May 09, 2016

Put On Your Own Oxygen Mask First: Protect Yourself to Protect Others

You’ve likely heard this common flight attendant refrain: “In case of emergency, put on your own oxygen mask first before assisting others.”

Why is this important? Because oxygen is essential to be alive, and if you are alive, you can help others; no oxygen, not alive, no helping others.

Seems simple, right?

And this is an important metaphor for women’s health as well.

Women are often the ultimate caregivers, and as such, sometimes our own health needs are pushed aside in order to attend to the needs of everyone around us. But in reality, we’re doing the opposite of what we need to do. We need to put our own oxygen mask on first — by attending to our own health — so that we can be here for as long as possible, caring for everyone else in our lives as well.

This week is National Women’s Health Week. With busy lives, energetic kids, grandkids and/or pets, most women just don’t have time to get sick. For many of us, advice and information from a trusted health care provider plays an important role in not only the decision to get vaccinated, but to follow through on many other activities that keep us healthy.

 As Executive Director of Immunize Nevada, and with three teenagers at home, I definitely don’t have time to get sick! I get a flu shot every year, I got my Tdap shot when my niece was born, and I recently took time for my annual well-woman visit and my mammogram. It’s important for me to continue getting my yearly Pap test because of my history with HPV infection. I also have dense breast tissue which makes my yearly mammogram extra important, and my busy life caused me to overlook it last year. I promised myself that would never happen again!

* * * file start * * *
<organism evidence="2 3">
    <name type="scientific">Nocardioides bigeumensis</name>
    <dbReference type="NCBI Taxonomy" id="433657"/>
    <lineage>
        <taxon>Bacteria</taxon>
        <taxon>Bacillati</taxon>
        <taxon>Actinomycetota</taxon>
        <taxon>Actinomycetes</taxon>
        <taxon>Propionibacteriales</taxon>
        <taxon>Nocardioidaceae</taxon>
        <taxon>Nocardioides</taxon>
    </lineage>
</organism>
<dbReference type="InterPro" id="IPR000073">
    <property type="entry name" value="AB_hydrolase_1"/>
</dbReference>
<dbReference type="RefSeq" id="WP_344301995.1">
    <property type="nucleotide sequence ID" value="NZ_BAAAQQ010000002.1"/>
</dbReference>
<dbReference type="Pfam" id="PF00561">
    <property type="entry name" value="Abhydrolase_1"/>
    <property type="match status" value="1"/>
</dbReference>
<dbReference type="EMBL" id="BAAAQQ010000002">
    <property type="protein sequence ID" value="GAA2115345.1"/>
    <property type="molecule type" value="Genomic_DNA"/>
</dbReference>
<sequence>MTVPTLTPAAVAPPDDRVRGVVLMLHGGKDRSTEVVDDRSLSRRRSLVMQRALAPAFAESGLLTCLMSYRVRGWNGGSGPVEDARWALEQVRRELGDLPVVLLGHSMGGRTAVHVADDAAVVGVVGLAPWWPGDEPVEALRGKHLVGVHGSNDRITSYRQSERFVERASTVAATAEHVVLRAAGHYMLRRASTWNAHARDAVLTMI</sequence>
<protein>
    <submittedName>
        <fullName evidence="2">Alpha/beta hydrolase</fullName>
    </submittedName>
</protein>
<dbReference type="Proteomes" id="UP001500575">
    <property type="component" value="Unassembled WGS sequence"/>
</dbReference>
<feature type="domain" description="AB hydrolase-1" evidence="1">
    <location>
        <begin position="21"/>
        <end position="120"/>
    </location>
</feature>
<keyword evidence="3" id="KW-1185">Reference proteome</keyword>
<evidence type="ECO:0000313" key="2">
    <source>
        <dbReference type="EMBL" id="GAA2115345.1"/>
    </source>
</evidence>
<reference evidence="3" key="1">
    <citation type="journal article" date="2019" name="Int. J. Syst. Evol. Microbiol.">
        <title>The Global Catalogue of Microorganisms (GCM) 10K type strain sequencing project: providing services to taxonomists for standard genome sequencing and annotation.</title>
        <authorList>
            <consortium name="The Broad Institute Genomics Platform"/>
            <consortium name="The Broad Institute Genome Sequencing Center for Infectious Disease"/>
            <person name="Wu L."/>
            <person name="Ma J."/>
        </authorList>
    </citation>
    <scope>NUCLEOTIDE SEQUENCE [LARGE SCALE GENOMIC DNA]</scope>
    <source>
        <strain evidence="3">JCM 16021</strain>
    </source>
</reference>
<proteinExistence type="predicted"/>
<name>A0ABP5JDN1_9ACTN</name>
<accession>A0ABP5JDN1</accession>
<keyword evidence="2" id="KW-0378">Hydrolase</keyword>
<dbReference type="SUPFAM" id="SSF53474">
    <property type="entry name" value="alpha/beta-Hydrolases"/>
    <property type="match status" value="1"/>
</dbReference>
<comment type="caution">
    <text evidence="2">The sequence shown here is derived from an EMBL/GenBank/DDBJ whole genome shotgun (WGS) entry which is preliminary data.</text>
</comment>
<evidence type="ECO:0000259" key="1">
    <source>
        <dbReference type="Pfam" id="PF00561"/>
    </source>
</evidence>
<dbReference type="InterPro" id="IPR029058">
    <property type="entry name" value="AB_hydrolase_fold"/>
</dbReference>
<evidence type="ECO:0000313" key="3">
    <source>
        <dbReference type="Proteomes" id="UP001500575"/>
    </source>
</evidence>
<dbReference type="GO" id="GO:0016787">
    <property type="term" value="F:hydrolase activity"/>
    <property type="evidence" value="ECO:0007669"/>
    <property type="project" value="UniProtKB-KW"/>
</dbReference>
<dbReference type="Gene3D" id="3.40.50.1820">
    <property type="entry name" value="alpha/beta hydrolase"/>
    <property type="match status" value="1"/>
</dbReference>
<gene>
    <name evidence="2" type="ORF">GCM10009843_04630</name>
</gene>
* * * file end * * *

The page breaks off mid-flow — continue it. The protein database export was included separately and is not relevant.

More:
The good news is you don’t have to worry about the cost for your annual well-woman visit. Thanks to the Affordable Care Act, most private health plans must cover this visit, along with many other preventive care benefits. That means the visit will be free for you, even if you haven't met your yearly deductible. If you don't have insurance, you can still see a provider by finding a health center near you that will charge you what you can afford, based on your income. Nevada has a number of these health center locations across all areas of the state.

Get the conversation started at your next well-woman visit (if you are pregnant, prenatal care can also be a well-woman visit) with this list from the Office on Women’s Health and pledge to follow one or all of the steps below. Some of these are easier to do than others, but Nevada has great resources to help you.

As you are being your healthiest you this week, share a healthy-selfie with us! Post it on Facebook, Twitter or Instagram and tag @ImmunizeNV #healthyselfie #NWHW. I took my #healthyselfie on my weekend run as I'm training for the Reno-Tahoe Odyssey.

And remember: Put that mask on yourself first, and don’t feel guilty doing it. When you take care of yourself, you’re ensuring that you’ll be protecting others for as long as humanly possible.

Heidi Parker, MA

As executive director of Immunize Nevada, Heidi Parker, MA leads and engages a diverse coalition of staff, volunteers, member organizations and funders so they are passionate about vaccines and access to preventive health care across Nevada’s rural, urban and frontier communities. Bringing over two decades of experience in nonprofit program management, fundraising and marketing, she has dedicated her career to being able to affect her community in a positive way, whether working with Head Start families, victims of violence, college students or Nevadans needing immunizations.

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